However, when it comes to innocent children, I think we can safely remove it from the confines of wishful thinking and relegate what we know of their eternity to truth. With that said, we should also acknowledge there are some rough edges here as to how exactly does all of this work and what ages are included? However, we do know that God saves children who do not comprehend the gospel.
The most notable case of this is 2 Samuel 12:23. David is a godly man who did a very ungodly thing. Yet David is comforted in the child’s death. He seemed so comforted it was odd to those who surrounded him. He explained his comfort was found in the nature of the child’s afterlife. Some would argue that “I shall go to him, but he will not return to me” simply means the afterlife. However we should acknowledge it is very clear that David was a redeemed man and he, as we, know where he will spend eternity.
We should also acknowledge that there were children “saved” by God in their mother’s womb or soon after birth. The list would include John the Baptist (Luke 1:15), David (Psalm 22:10), and Jeremiah (Jer. 1:5).
I know I am beating the proverbial horse on this one, but Wayne Grudem has a great discussion of this on pages 498-500 in his Systematic Theology. I am but a waffle ball player (see my note on a previous post)!
- Judy in
asked some great questions about my last post. I want to simply copy our dialogue: Florida
From Judy - Jesus tells the Sadducees that they don't know the scriptures and the power of God in this same discussion. Are there specific Old Testament verses that Jesus is referring to about marriage and the lack thereof in heaven? Also, I was never bothered by the fact that I would not be married in heaven until my husband of 23 years just passed away. Now I find myself in your first camp, like you hope your sweet wife is in, very disappointed and saddened at this thought. I still want to be married in heaven, at least from my current, earthbound perspective. And as to the male/female issue, is it possible that the reason Jesus and Moses and Samuel are still recognized as male is that they still don't have their new resurrected body, which after we all get them are then "as the angels" neither male nor female.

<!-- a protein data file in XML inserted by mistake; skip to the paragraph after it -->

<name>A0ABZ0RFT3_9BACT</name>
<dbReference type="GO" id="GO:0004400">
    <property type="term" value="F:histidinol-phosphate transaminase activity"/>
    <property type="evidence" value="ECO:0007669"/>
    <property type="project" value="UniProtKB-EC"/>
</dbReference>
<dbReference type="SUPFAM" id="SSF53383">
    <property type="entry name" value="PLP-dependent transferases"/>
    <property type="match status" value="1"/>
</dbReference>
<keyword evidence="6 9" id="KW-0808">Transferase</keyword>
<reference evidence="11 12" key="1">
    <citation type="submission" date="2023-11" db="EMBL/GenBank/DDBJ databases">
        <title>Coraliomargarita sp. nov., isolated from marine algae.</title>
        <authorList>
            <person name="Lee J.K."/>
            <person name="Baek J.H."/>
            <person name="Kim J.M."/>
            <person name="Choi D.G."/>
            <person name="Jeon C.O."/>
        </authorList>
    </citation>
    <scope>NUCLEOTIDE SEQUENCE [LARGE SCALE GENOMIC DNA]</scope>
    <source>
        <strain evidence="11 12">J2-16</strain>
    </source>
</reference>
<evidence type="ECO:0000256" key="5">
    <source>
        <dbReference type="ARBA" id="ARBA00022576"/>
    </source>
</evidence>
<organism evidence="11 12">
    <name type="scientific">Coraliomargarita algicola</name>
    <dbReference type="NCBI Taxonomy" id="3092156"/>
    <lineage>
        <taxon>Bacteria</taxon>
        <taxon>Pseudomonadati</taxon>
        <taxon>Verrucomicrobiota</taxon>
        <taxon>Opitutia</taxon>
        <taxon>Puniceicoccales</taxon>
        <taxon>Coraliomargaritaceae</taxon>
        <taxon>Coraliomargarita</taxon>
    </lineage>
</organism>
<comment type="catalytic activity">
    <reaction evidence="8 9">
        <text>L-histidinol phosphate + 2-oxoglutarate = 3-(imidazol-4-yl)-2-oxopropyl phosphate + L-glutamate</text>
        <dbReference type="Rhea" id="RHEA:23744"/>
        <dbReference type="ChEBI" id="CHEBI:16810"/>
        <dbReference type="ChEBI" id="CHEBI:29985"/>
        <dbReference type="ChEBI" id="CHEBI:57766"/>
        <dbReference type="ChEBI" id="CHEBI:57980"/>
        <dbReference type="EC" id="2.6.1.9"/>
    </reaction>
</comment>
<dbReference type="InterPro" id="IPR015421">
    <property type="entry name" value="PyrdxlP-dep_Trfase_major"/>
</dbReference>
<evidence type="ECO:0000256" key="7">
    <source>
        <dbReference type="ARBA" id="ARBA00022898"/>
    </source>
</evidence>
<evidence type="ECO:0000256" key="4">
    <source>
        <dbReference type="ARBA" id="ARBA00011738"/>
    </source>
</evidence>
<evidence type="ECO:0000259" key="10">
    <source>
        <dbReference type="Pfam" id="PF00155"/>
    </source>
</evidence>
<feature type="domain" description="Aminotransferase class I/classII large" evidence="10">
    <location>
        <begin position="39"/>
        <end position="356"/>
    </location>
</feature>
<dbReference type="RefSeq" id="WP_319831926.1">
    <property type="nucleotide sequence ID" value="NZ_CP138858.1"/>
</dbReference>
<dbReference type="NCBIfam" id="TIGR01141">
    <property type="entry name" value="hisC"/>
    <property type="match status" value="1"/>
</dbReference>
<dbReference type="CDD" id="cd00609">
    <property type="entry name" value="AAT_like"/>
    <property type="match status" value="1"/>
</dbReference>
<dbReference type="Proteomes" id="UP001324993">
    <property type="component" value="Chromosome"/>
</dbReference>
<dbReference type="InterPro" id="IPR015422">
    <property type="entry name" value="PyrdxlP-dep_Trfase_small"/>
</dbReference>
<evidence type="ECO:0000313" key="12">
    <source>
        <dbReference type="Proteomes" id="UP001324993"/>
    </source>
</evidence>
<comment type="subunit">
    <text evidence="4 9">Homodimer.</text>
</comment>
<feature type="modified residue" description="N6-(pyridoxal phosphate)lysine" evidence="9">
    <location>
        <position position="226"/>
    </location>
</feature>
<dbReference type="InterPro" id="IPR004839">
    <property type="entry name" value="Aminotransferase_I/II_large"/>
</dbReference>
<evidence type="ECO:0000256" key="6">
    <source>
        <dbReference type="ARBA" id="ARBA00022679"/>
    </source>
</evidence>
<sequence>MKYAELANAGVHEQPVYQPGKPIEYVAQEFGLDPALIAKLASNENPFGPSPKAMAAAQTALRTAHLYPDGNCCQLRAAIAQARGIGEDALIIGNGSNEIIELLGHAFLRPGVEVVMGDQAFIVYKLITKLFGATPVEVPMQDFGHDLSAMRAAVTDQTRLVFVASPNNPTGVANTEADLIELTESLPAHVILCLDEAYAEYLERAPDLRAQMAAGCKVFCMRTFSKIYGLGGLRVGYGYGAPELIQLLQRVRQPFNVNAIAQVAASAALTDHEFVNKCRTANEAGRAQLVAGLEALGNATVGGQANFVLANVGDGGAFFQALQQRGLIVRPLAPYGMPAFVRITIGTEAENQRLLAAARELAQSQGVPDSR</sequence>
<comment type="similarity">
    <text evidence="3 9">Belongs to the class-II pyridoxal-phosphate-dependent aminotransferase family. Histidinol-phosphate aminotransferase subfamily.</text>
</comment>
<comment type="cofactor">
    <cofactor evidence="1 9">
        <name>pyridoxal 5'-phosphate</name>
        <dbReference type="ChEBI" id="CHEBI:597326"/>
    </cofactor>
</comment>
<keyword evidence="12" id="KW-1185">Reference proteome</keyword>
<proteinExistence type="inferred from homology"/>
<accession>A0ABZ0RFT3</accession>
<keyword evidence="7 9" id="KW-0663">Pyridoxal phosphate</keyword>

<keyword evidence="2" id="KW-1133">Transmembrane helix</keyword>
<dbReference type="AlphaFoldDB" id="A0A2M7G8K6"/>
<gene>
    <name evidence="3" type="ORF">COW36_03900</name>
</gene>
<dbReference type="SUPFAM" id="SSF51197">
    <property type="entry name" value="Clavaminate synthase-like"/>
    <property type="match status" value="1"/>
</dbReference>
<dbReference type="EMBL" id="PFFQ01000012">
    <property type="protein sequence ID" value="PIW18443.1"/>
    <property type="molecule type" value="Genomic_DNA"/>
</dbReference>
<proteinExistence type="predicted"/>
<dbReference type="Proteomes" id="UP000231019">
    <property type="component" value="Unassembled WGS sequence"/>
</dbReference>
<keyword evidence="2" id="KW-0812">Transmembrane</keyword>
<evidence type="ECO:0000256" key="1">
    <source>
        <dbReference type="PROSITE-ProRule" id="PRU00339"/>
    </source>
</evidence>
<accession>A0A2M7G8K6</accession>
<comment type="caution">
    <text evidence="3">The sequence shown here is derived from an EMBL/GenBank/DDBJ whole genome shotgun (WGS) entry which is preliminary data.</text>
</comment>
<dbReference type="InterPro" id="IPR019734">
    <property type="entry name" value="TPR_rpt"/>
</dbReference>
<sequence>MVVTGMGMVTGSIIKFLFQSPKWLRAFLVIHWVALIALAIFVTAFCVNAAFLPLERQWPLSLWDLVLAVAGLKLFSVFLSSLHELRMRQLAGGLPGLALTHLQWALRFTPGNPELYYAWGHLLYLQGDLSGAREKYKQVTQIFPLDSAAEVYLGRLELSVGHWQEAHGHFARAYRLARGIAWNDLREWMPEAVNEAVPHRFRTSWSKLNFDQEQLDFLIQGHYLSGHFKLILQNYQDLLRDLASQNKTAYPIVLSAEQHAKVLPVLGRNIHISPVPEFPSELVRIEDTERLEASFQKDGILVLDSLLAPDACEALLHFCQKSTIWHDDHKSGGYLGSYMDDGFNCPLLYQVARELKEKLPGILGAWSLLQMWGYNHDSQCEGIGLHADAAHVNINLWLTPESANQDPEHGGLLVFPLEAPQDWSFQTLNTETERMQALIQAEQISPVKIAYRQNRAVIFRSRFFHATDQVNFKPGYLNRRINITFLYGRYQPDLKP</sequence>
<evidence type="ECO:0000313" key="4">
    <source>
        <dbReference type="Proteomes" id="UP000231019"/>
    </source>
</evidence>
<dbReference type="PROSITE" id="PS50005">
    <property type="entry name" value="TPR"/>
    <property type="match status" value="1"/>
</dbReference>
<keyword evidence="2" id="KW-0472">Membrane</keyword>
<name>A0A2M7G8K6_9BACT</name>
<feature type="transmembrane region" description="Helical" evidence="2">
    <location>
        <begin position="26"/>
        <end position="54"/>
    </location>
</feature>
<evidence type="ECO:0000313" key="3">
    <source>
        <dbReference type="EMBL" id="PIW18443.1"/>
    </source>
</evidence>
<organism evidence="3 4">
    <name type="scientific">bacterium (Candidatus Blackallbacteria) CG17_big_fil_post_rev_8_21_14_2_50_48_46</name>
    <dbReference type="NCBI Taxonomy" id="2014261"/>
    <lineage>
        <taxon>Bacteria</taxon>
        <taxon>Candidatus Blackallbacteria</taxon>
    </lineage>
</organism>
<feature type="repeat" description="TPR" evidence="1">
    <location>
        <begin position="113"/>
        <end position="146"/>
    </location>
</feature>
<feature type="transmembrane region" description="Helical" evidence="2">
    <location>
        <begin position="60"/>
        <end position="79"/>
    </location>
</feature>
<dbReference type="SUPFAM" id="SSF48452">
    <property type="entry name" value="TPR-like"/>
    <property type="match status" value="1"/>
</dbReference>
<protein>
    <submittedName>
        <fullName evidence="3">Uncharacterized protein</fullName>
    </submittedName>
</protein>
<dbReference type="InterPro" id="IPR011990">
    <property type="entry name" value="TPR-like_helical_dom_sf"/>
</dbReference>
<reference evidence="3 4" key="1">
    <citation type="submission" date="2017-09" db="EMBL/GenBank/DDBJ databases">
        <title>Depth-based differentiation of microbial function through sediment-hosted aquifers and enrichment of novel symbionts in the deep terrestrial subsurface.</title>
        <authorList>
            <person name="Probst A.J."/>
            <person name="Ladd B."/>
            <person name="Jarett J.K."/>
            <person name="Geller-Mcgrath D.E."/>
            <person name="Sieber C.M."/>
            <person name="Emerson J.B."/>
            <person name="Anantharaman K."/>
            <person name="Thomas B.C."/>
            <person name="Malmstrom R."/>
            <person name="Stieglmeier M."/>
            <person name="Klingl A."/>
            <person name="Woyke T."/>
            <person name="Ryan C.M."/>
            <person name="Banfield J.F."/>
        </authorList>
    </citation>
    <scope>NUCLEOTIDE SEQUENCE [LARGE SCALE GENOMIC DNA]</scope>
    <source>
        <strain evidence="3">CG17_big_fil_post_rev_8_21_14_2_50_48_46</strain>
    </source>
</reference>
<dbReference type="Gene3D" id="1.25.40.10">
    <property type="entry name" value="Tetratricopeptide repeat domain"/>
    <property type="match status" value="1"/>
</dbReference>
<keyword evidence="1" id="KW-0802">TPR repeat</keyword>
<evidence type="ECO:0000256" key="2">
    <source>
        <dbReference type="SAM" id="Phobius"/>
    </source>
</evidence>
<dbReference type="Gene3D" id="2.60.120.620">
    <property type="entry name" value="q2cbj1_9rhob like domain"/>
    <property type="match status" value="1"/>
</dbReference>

My reply - I am not sure Jesus is referring as much to specific verses about post-resurrection marriage (if He is I cannot recall them) as much as he is speaking to their lack of belief in any sort of resurrection. The Sadducees were strict materialists who did not believe in resurrection. Their question was designed only to show how ridiculous the idea of resurrection was in any context. The problem is, their question backfired.
As far as not being married to your spouse in heaven it is difficult to grasp with our mind. We are only accustomed to certain definitions of things. We cannot conceive of how it may be more fulfilling to relate to our loved ones outside of the current defined relationships, but yet we know this will be true, somehow. What we must be careful of is not to grieve over the state of eternity but rather over the reality of death. Death is the enemy that severs our current relationships.
As far as the male/female issue and the resurrected bodies, your statement may hold true for the OT saints, but it could not be said of Jesus. His resurrection was the first “full” resurrection and glorification. He was in his glorified body when Mary referred to Him as “sir.” He is the firstborn among many brethren.
Judy, thanks for your input. I will certainly be praying for you. I am sorry to hear of your husband’s passing. May God be a husband and a father to you during this time.